Few treats found as accounts placed for collection and other indicators hit record lows, again.
"The seasonally adjusted Credit Manager's Index (CMI) for October revealed an increasing sense of doom among the participants, mirroring conditions in the rest of the economy," said Daniel North, chief economist for credit insurer Euler Hermes ACI, who analyzes the data and prepares the CMI report for the National Association of Credit Management. The combined index fell 2.6% to a record low of 44.8%. Eight of the 10 components fell, nine are now below the 50 level, indicating economic contraction, and eight set record lows. "The misery was spread all around but manufacturing fared the worst, losing 4.2%, while services fell 0.9%," said North. Both manufacturing and services were below 50% for the second consecutive month. "The 'accounts placed for collection' component was below 40% in both manufacturing and service sectors, suggesting that customers are trying their best to drag out terms in an effort to get credit in any form they can, because apparently banks aren't giving any," said North.
"Certainly the economy is in dismal shape after the effects of high energy prices and the housing market bubble burst have been dragging on for some time. Now the increasing number of job losses, shrinking GDP, negative real retail sales and a host of other indicators confirm that the recession has arrived. Perhaps most troubling though is the disruption in the financial markets which has severely curtailed the availability of credit. As a result, which credit managers are so clearly telling us, not only is the economy bad, but the credit situation is making it even worse," said North.
The seasonally adjusted manufacturing sector index fell 4.2% to a record low of 43.7%, North reported. Nine components fell, all 10 are below the 50% level and six set record lows. Weak collections, slow payment and tight credit bode poorly for the coming months as our participants from various industries tell us:
"Tight, tight money and now a new worry is the customer's bank." – Steel works
"The number of final demand letters has increased, indicating probable future deterioration in receivables." – Motor vehicle parts
"Reviewing credit limits and deciding to lower quite a few as a precautionary measure." – Fabricated rubber
"Our market condition is continuing to decline. Our sales continue to shrink." – Telephone equipment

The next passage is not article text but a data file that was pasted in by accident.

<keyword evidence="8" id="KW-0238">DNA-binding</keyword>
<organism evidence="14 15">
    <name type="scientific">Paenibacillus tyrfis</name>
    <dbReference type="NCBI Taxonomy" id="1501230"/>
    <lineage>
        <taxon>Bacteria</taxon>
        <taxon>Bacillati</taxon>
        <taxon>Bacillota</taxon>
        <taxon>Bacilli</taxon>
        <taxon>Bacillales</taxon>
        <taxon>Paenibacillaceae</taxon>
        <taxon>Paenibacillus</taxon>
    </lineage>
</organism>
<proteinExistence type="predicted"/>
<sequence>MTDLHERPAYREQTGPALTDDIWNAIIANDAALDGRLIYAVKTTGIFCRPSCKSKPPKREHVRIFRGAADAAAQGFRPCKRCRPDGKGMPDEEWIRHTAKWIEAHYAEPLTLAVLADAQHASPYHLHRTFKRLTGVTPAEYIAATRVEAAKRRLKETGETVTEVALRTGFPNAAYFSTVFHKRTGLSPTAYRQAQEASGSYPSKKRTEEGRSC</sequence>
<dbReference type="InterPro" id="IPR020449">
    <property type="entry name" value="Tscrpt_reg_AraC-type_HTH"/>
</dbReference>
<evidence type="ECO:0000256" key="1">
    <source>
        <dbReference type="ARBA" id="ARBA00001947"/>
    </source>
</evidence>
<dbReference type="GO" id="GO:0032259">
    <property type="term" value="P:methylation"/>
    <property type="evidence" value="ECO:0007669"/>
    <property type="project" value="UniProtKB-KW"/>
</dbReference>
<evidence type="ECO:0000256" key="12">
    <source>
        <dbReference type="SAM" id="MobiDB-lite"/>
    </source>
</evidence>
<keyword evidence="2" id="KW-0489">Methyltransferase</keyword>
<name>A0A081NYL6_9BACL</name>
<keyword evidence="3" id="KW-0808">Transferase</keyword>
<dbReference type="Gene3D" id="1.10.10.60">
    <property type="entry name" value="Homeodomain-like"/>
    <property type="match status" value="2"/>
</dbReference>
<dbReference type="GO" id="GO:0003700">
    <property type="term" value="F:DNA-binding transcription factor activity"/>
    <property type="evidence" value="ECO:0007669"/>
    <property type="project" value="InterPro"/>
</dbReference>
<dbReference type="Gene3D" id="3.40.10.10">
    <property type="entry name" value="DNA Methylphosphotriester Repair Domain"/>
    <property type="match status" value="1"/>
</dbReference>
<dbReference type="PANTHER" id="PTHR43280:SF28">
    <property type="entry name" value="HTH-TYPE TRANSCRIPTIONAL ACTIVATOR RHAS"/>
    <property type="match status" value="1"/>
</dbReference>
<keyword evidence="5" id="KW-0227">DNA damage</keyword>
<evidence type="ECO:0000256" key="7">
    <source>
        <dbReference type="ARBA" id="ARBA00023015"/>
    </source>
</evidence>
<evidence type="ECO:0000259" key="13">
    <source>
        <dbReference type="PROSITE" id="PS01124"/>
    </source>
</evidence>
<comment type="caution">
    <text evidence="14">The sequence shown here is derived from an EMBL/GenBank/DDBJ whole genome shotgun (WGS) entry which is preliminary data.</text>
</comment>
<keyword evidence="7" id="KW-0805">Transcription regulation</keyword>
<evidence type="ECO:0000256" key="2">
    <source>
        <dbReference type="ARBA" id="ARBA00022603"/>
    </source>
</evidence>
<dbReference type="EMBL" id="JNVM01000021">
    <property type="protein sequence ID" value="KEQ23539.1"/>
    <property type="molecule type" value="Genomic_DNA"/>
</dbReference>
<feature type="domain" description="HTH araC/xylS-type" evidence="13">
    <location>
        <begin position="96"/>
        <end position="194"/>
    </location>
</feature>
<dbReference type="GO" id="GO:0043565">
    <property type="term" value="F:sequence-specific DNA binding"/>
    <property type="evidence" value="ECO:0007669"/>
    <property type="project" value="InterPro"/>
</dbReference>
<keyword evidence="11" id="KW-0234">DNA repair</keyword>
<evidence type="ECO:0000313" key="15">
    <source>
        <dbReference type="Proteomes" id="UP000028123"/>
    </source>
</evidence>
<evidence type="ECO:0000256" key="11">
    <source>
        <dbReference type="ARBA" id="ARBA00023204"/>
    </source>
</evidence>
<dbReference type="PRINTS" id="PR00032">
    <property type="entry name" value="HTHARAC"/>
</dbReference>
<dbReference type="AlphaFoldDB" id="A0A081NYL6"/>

"Projecting slow growth…" – Glass works
The seasonally adjusted service sector index fell 0.9% to 45.9%. Six components fell, eight are below 50% and five set record lows. "The climate in the service sector is decidedly more irritable than in manufacturing," said North. "The manufacturing sector seems more focused on weak demand, but service sector credit managers are more concerned about getting their money back."
Construction materials: "We are…filing more liens than we have ever done."
Electronic parts: "I fully expect bankruptcies and delinquencies to increase through 2009."
Seafood: "Our customers are seriously challenged by the current economic environment. Threatened credit cut-offs and actual credit cut-offs…are at an all time high."
Farm supplies: "Increase in the number of customers that are sending smaller weekly payments on account instead of paying invoices in full."
Metals service center: "We are beginning to see effects of economic downturn, i.e., slower payments, more unauthorized deductions, increased request for extended terms, request for price adjustment…"
"It's not surprising then, in this environment, to see that one industry in particular is doing well—legal services," said North. Said one respondent, "I expect this to be our best year in 25 years for new business and net revenue."
"On a seasonally adjusted basis over the past 12 months, the combined index has fallen 9.0%, with most of the decline coming in the most recent two months," said North. Services fell 8.7% and manufacturing fell 9.3%. Bankruptcies led the way in all three indexes, dropping 16.2% in services and 19.4% in manufacturing.